In June the World Health Organization (WHO) coupled flying and other forms of travel with the risk of a potentially fatal condition, venous thromboembolism (VTE). The first phase of its study concludes that the risk is small, but increases if people are immobile for long periods in cramped conditions. The United Nations agency recommends passengers exercise their legs during long flights to reduce the risk. The value of the advice is questionable. Plane cabins are fitted out with a view to economics, not ergonomics, and sardine conditions make exercise difficult.
WHO’s Research Into Global Hazards of Travel (WRIGHT) project indicates that the risk of developing VTE approximately doubles after travel lasting four hours or more. The flying public can take some comfort in other parts of the findings. Even with this increased risk, the absolute risk of developing VTE, if seated and immobile for more than four hours, was found to be relatively low at about 1 in 6000.
The two most common manifestations of VTE are deep vein thrombosis and pulmonary embolism. In the first a blood clot develops in a deep vein – usually in the lower leg. It can be life-threatening when associated with thromboembolism. This life-threatening development occurs if the clot breaks off and travels through the body to the lungs and blocks blood flow. This is known as pulmonary embolism.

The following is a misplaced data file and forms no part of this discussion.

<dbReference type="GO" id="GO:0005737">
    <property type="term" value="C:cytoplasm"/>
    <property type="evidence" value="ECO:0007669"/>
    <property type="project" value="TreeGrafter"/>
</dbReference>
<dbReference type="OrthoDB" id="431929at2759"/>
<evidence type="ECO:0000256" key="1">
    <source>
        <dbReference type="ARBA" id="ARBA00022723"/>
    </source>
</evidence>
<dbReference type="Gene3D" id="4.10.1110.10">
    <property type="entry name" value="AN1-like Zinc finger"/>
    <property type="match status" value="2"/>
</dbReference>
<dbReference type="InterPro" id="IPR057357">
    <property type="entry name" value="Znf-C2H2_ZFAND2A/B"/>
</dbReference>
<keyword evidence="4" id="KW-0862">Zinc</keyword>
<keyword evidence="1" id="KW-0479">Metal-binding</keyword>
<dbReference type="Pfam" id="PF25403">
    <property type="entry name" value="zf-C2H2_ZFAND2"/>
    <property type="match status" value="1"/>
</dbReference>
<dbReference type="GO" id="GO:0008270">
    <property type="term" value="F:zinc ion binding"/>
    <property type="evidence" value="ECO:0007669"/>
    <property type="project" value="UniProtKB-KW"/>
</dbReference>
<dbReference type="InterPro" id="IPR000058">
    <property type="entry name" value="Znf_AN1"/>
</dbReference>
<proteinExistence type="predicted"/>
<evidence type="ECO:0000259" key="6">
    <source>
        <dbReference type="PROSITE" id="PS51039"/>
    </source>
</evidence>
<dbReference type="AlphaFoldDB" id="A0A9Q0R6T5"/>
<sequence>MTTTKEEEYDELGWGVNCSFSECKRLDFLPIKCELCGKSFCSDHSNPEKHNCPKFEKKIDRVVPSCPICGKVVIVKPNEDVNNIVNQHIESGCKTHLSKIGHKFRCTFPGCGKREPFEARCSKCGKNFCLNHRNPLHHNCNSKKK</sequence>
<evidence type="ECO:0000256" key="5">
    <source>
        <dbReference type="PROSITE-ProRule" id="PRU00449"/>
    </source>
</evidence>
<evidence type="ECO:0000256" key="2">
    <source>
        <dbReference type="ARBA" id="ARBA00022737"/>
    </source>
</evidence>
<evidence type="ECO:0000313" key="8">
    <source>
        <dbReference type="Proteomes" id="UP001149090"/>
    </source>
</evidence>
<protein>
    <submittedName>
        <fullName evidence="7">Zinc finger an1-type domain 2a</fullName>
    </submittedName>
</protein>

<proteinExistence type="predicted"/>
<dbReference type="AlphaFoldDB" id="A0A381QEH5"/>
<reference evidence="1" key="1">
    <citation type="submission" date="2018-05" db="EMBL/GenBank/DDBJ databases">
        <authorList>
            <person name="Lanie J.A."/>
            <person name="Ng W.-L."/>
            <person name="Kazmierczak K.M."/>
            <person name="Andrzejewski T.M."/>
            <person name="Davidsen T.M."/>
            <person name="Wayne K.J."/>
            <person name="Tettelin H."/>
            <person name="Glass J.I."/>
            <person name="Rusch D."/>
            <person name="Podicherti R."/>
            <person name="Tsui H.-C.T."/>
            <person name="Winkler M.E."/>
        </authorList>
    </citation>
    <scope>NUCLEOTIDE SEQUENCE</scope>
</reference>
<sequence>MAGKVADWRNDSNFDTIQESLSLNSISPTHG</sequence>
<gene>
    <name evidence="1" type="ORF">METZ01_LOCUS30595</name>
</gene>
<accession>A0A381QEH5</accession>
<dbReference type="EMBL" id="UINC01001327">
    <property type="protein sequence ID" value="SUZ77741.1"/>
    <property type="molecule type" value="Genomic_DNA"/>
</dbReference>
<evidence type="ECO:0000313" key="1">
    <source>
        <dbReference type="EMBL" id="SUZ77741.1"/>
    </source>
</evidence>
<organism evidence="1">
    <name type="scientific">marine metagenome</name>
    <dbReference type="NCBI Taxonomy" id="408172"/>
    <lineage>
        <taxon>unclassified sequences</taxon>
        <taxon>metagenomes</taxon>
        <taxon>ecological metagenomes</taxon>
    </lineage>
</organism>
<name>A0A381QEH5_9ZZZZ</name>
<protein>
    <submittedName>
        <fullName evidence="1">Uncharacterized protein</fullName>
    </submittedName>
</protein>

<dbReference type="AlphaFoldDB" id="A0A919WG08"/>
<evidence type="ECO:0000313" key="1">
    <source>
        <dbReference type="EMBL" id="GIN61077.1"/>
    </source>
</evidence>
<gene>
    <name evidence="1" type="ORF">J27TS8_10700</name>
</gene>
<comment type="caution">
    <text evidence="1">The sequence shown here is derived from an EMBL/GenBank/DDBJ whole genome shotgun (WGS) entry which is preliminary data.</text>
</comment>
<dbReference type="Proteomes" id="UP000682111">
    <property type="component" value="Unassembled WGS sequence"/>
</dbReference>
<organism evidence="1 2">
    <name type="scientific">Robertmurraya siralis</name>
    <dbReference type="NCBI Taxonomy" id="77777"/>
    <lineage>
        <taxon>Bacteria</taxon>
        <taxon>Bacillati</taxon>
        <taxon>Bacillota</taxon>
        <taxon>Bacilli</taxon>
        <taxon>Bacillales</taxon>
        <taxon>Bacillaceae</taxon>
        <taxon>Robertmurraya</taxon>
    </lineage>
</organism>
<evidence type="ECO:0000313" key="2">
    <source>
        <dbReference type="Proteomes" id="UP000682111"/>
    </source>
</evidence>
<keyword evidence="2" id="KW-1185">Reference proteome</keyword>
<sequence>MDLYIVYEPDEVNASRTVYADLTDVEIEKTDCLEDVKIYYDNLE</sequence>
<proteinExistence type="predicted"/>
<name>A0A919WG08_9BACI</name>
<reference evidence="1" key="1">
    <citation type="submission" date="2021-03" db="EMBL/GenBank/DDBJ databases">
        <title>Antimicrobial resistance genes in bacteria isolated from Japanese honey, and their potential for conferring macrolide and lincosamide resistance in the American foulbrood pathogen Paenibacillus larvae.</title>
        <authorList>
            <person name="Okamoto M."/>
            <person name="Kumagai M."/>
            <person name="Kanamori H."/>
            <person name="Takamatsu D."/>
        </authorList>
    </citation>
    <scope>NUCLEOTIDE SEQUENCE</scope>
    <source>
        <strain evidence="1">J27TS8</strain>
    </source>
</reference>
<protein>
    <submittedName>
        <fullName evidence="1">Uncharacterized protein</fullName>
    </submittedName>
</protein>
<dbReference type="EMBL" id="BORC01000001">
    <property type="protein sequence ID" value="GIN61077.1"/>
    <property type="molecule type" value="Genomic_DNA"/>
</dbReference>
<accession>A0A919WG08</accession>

WHO said that while the danger of blood clots is the same whether people travel long-distance by train, car or plane, those in high-risk groups were more likely to develop clots on flights.
Shanthi Mendis, a DVT expert quoted in an Associated Press story about the WHO report, said other factors increase the risk. She listed obesity, genetic predisposition, age, use of oral contraceptives and being shorter than 5-foot-4 or taller than 6-foot-4. The theory is that short people are less mobile because their feet dangle and taller people because they are more cramped.
DVT usually in the lower leg, has been connected to long-distance travel since the 1950s. For years it was blamed on the reduced air pressure and oxygen levels in plane cabins, a theory that led to several highly publicized incidents and contributed to a landmark lawsuit against the airlines. A 2006 study, however, concluded that reduced air pressure and oxygen levels on planes do not increase a passenger’s risk of DVT. The report supported what airlines had been saying for years: deep vein thrombosis (DVT) is not their fault. The courts agree – for the present.
Airlines commonly warn passengers that if they have conditions that predispose them to DVT, they should talk to their physician before flying. Some also encourage periodic walking around the cabin and seated exercises. The trouble is, conditions on most flights make mobility impractical. The WHO report could mean airlines are back in the cross hairs of DVT victims in the courts.
Sources: WHO; Associated Press